It can sometimes be complicated to generate a certificate. Even if Let’s Encrypt allows us to get free certificates that can be renewed every three months. It is sometimes tedious to do this.
It is entirely free, but to thank the developers, a small donation will always make them happy.
For this article, I will use a domain name bought on iKoula, the website is hosted on Azure. For the installation of the Certbot tool, I’m on a Windows Subsystem for Linux system with a distro of Ubuntu 18.04 LTS.
Update system and register PPA
Update your Linux system and add the Certbot PPA (Personal Package Archives) to your list of repositories.
sudo apt-get update sudo apt-get install software-properties-common sudo add-apt-repository universe sudo add-apt-repository ppa:certbot/certbot sudo apt-get update
Once the PPA is referenced, you can install Certbot :
sudo apt-get install certbot
Creating public and private keys
Certbot allows you to generate certificates directly on the server that hosts your website. In my example, this is not the case.
I choose to opt to manual configuration. This requires you to copy and paste commands into another terminal session, which may be on a different computer. We will therefore perform the creation in two steps:
- The first step is to prove that the domain belongs to you.
- The second will be to create the public and private keys.
manual argument is a plugin. It can use either the http or the dns challenge. You can use the
--preferred-challenges option to choose the challenge of your preference.
httpchallenge will ask you to place a file with a specific name and specific content in the
/.well-known/acme-challenge/directory directly in the top-level directory (“web root”) containing the files served by your webserver. In essence it’s the same as the webroot plugin, but not automated.
When using the
dnschallenge, certbot will ask you to place a TXT DNS record with specific contents under the domain name consisting of the hostname for which you want a certificate issued, prepended by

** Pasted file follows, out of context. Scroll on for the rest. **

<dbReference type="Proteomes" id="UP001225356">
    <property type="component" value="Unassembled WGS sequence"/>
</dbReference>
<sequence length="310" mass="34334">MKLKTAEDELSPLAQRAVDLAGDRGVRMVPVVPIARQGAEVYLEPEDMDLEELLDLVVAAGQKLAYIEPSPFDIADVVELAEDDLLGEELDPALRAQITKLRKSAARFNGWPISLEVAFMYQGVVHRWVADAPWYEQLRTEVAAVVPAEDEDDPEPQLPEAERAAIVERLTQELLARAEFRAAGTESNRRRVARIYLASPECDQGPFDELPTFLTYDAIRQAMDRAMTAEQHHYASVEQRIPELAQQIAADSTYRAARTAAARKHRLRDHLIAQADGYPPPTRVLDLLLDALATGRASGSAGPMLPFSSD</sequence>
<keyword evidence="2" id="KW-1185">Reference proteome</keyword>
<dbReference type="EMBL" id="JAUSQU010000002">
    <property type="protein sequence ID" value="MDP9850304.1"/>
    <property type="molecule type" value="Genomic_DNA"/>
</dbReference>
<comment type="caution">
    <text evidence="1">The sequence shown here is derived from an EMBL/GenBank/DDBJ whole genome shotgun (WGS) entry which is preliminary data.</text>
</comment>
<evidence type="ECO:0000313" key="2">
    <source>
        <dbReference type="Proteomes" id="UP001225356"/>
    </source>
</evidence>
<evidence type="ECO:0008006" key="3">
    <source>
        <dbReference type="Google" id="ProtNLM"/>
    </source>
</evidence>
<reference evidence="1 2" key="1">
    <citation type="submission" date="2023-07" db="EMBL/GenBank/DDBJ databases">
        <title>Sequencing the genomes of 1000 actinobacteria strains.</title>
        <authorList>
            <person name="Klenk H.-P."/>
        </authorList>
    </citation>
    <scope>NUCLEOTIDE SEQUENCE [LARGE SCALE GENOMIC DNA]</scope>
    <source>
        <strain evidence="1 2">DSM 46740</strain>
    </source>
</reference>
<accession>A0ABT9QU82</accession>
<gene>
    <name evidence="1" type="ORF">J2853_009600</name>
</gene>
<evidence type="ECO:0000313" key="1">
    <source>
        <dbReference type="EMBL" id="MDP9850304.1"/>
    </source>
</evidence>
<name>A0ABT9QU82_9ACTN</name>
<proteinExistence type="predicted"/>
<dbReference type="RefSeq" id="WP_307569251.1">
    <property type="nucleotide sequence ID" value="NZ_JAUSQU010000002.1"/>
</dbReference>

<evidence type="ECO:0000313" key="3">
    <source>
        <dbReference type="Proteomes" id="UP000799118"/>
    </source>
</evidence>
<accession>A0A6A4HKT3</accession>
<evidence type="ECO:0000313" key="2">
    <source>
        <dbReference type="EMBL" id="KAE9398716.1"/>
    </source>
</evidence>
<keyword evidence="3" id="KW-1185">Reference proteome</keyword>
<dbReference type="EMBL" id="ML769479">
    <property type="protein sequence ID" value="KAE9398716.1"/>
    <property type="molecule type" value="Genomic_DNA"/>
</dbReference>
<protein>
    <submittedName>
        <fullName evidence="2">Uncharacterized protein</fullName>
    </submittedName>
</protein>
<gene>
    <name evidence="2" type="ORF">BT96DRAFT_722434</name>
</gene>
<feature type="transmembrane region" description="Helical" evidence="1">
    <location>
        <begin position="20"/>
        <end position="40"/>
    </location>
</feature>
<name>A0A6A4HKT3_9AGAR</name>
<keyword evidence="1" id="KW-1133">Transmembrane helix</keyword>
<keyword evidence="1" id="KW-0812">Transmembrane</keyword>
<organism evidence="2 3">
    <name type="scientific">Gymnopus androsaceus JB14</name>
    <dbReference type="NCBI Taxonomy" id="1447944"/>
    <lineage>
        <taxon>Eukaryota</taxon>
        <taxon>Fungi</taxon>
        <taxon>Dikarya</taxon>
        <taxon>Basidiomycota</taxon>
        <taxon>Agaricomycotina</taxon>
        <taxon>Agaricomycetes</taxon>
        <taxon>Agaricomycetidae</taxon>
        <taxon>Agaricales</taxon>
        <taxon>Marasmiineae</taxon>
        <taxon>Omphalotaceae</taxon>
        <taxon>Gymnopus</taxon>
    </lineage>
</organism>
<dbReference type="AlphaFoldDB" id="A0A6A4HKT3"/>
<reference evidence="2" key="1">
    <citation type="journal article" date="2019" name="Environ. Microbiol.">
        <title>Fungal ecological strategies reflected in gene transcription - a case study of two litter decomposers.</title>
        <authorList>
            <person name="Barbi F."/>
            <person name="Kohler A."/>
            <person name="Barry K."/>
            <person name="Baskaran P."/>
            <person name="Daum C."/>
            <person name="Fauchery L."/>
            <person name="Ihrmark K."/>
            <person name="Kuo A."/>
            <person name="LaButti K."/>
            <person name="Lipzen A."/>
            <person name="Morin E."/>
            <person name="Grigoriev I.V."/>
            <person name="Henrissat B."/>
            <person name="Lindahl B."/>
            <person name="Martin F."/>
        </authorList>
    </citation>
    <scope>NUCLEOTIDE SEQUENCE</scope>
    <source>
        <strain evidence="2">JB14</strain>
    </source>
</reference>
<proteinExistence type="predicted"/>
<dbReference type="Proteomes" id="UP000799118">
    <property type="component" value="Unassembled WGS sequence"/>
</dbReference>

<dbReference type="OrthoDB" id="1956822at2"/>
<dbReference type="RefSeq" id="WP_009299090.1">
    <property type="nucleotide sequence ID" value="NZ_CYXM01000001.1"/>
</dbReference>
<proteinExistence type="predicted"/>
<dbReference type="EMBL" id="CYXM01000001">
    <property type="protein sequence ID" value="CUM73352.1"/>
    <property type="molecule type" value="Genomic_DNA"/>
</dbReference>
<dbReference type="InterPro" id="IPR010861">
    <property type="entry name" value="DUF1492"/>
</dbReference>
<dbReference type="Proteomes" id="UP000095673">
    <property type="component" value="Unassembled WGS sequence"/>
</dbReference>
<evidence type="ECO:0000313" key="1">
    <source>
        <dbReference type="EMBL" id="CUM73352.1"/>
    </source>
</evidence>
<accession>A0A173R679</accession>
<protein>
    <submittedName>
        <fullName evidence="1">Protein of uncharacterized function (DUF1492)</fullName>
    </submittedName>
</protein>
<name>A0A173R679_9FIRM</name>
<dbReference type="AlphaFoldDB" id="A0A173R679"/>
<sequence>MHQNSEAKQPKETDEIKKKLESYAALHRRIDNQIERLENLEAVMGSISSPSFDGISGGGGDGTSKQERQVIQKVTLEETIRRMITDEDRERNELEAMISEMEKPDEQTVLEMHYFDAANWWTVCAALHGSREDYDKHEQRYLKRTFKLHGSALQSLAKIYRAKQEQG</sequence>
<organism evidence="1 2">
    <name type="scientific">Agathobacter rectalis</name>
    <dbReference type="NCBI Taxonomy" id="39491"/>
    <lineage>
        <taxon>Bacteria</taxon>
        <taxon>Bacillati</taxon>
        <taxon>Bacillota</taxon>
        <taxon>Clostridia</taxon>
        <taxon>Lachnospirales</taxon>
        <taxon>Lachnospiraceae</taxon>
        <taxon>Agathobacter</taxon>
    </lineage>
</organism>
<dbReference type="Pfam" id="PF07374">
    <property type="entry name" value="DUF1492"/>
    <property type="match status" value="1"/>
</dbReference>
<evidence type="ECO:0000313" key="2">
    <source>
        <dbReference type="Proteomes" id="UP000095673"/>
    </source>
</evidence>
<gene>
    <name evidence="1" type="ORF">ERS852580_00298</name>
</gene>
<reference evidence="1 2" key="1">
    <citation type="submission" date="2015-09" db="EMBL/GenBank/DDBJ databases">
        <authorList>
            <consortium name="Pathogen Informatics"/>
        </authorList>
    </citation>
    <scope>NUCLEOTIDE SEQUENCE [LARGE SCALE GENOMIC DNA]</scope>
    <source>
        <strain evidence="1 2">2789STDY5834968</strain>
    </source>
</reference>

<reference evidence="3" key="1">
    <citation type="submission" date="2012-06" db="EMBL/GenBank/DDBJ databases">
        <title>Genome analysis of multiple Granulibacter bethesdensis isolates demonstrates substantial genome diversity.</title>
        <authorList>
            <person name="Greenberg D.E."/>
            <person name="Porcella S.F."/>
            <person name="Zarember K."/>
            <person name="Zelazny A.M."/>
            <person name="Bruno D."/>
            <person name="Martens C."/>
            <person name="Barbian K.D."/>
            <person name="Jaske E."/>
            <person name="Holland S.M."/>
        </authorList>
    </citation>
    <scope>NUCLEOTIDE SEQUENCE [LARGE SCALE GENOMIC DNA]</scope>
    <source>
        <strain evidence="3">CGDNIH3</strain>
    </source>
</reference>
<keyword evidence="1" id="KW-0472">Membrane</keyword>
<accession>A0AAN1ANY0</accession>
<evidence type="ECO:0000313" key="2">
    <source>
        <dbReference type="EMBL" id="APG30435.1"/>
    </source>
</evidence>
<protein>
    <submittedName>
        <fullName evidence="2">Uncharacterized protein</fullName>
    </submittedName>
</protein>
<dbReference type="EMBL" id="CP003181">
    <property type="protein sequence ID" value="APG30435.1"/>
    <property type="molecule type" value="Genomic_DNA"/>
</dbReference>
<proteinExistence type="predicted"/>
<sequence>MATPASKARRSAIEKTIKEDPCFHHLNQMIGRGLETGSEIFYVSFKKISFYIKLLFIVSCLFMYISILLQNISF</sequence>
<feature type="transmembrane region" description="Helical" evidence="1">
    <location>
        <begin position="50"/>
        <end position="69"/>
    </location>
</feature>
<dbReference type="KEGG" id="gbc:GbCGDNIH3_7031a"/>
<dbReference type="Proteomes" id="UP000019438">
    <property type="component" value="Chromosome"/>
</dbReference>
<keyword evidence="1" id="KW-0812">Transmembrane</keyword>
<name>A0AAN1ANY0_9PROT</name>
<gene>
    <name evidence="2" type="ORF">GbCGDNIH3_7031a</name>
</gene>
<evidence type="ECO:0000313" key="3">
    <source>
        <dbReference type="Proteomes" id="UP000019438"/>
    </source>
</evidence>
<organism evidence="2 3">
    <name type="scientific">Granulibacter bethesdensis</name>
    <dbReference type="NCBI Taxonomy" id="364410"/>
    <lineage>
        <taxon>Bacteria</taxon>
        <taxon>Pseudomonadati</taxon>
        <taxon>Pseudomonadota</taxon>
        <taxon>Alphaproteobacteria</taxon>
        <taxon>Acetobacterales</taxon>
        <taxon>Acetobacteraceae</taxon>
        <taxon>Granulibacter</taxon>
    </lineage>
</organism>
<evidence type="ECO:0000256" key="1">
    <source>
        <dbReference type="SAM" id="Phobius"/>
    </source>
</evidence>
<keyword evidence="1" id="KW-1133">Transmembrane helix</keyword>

certbot certonly -d [YOUR DOMAIN] --manual --preferred-challenges http
You will receive instruction to add a file into the .well-know
When the pems are generated, you can clean you file inside
If you are using an Asp.net core web site in version 3.1 or less, you must tell the middleware responsible for the static files to consider the .well-known folder. Here’s an article that gives you how to do this : Include .well-known folder in your asp.net core project
Create the PFX certificate file
Once the last step has been correctly validated, the console will display the folder where your newly generated keys are located.
You can jump to the directory :
cd /etc/letsencrypt/live/[YOUR DOMAIN]
If you list the containt of this folder your will find 4 intesting files :
We will create a pfx file based on these files. This generation is based on the famous OpenSSL tool :
openssl pkcs12 -export -out bundle.pfx -inkey privkey.pem -in cert.pem -certfile chain.pem -password pass:pass
Since I’m using WSL and certbot generated the keys and OpenSSL generated the new certificate where I was, I just need to copy this pfx file to a folder accessible by my Windows so I can install it on my website Azure.
cp bundle.pfx /mnt/d/Hack/
Install certificate on Azure
You need to add a website with a pricing tiers with at least B1. This supports custom domains and the use of custom certificates.
In order to associate your certificate to Azure, I made this step-by-step animation to show you how to do it :